It wasn’t quite as brash as Kepa’s attempted sledging, but Chelsea’s official site plastered ‘We’ve won it all’ as they claimed the World Club Championship in Qatar. It may be an unloved adventure for some, but Liverpool sacrificed a Carabao Cup for the golden ticket. Chelsea’s two-match ‘campaign’ was reminiscent of the Reds in 2019, making heavy weather of the semi-final against limited opposition and then stealing the trophy late in extra time against the South Americans. The only difference is, Liverpool came back ten foot tall and smashed Leicester immediately afterwards. Chelsea heaved around the pitch at Palace, were good for ten minutes against Lille and then lost at Wembley.

Chelsea vs Liverpool


6) From Marcelo to Marsching on together
The reverence for Marcelo Bielsa is fully justified in more ways than one – which is why it is so hard to watch him go up in flames as goals rained down like hailstones. The team was on helium. Jesse Marsch has stepped into the breach to meld the aggression with more control. Think of that Anfield team talk in 2019 when he spoke in a curious mix of English and German hardcore; he won’t need a translator. The players will get the message. He also looks like a USA tour pro golfer who throws his clubs in a lake occasionally.


7) Arsenal have lit their flame
They were as flat as a pancake in the Cup semi-final defeat to Villarreal last season and, strangely, against Liverpool in the Carabao after a fighting performance in the first leg. Yet that dramatic victory over Wolves ignited a flame of passion rarely seen in the Emirates on and off the pitch. It felt like a significant step forward. The Gunners have bubbled up nicely this season only to simmer down at the wrong time through lack of quality or temperament. That Thursday night at the Emirates must be the trademark now going forward.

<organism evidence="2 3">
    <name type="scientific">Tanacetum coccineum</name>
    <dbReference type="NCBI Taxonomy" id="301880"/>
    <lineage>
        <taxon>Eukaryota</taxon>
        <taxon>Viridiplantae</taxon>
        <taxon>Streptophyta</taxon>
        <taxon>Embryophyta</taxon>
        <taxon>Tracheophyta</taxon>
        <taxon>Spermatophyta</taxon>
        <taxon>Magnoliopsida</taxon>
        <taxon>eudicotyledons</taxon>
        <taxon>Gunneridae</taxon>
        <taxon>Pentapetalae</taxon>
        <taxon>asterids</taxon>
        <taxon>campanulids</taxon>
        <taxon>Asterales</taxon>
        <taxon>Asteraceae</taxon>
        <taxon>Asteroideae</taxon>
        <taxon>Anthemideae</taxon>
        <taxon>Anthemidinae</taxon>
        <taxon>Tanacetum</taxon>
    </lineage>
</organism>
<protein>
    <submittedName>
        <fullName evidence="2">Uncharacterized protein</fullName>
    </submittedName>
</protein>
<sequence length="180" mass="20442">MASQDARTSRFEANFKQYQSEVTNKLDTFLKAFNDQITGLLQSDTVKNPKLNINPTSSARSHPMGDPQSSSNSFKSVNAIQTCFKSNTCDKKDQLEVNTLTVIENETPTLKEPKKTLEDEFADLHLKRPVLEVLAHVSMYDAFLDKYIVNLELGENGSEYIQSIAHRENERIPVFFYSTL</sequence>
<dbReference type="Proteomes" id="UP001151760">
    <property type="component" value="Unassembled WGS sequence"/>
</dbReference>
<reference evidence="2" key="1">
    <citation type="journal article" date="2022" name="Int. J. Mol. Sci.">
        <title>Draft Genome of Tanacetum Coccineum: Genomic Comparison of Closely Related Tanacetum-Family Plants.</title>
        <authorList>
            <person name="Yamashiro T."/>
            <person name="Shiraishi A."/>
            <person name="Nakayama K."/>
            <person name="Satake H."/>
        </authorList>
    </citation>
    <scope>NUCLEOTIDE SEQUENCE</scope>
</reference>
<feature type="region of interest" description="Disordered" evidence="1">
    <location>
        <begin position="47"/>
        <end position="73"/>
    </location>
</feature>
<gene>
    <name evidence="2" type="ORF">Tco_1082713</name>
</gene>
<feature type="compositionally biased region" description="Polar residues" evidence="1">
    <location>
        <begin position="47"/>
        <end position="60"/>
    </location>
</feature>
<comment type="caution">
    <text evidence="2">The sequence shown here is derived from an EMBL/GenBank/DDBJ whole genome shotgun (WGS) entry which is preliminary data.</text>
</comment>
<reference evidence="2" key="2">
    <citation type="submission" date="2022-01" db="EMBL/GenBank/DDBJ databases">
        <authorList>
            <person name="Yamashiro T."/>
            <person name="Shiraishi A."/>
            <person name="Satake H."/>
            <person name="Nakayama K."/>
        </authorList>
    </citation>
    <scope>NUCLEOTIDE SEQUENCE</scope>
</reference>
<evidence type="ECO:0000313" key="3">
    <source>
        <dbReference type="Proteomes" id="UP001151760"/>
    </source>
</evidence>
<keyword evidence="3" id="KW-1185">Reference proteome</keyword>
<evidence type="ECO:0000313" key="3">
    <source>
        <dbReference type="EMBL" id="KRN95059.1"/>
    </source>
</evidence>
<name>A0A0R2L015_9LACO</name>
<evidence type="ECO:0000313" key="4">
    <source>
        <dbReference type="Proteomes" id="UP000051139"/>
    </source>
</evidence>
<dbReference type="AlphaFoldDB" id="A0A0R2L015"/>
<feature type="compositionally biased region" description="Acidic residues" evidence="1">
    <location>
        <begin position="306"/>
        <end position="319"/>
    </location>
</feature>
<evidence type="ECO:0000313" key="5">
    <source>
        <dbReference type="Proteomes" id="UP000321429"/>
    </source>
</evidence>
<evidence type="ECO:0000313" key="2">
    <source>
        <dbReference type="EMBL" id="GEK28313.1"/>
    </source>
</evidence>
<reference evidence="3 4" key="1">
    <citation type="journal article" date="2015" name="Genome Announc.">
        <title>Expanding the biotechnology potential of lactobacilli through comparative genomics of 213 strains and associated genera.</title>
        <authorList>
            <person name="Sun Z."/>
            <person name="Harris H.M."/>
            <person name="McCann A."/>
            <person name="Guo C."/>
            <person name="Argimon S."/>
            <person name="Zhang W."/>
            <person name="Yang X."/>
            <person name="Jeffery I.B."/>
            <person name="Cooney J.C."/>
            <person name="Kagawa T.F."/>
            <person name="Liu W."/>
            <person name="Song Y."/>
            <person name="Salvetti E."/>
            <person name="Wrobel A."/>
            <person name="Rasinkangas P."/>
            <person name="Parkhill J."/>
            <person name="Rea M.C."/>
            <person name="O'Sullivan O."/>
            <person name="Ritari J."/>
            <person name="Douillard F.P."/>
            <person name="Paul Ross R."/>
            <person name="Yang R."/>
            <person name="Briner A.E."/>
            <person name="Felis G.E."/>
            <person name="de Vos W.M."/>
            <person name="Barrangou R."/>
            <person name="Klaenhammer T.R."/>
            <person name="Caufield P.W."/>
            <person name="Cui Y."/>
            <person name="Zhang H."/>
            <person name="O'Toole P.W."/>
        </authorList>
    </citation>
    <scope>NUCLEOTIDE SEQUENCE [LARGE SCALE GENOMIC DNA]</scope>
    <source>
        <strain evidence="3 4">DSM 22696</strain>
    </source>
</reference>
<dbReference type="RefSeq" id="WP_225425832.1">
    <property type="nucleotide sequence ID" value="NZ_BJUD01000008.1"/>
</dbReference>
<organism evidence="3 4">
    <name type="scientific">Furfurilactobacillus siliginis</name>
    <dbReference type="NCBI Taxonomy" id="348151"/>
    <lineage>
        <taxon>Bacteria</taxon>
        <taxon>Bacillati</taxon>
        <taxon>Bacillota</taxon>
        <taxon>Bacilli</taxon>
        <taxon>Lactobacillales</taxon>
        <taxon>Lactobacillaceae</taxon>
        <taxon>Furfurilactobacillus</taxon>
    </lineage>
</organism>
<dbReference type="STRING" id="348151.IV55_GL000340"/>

8) Burnley find the ignition in their mission
Burnley used to be good at being a “pain the a..” as Pep might say. Their raison d’etre was all about stopping the supply and imposing their attritional qualities. There hasn’t been enough of those muck and brass performances. At a wet and windy Turf Moor they played bloody well against Liverpool only to lose narrowly. Nevertheless, it was the green button that sparked them into life. Having dismantled Brighton, the Clarets took Tottenham down a peg or two. Survival is now a battle to be relished…though losing to Leicester was sub-optimal.


9) Lampard is speaking for us all
Emboldened by his team’s performance at Saturday teatime, Frank went on TV and talked a whole lot of sense about a system that still keeps on giving the wrong signals. Everton even got a personal apology on the blower about that penalty. Stockley Park must have some kind of weird decoding methods because it can’t decipher the most logical football decisions. “We’ve lost a point because of a professional who cannot do his job right. It is so incompetent to get it wrong,” said Lampard. Good on him. No more needs to be said. It was short and to the point.


10) Gerrard is back…up and down
He was as poker-faced as they come when stepping back onto the famous turf in December: “What’s important is to go to Anfield and try to take maximum points, which is the attitude and the mentality we’ll have going into every game.” Villa didn’t disgrace themselves either. There was hardly a flicker at the reverence from the stands, but some part of Gerrard must have wished that he was ten years younger and right in the middle of that Wembley celebration. Villa have been up and down but look like they are in safe hands. Liverpool memories are being written in the present. Stevie G might have to wait some time for the call back to the homeland.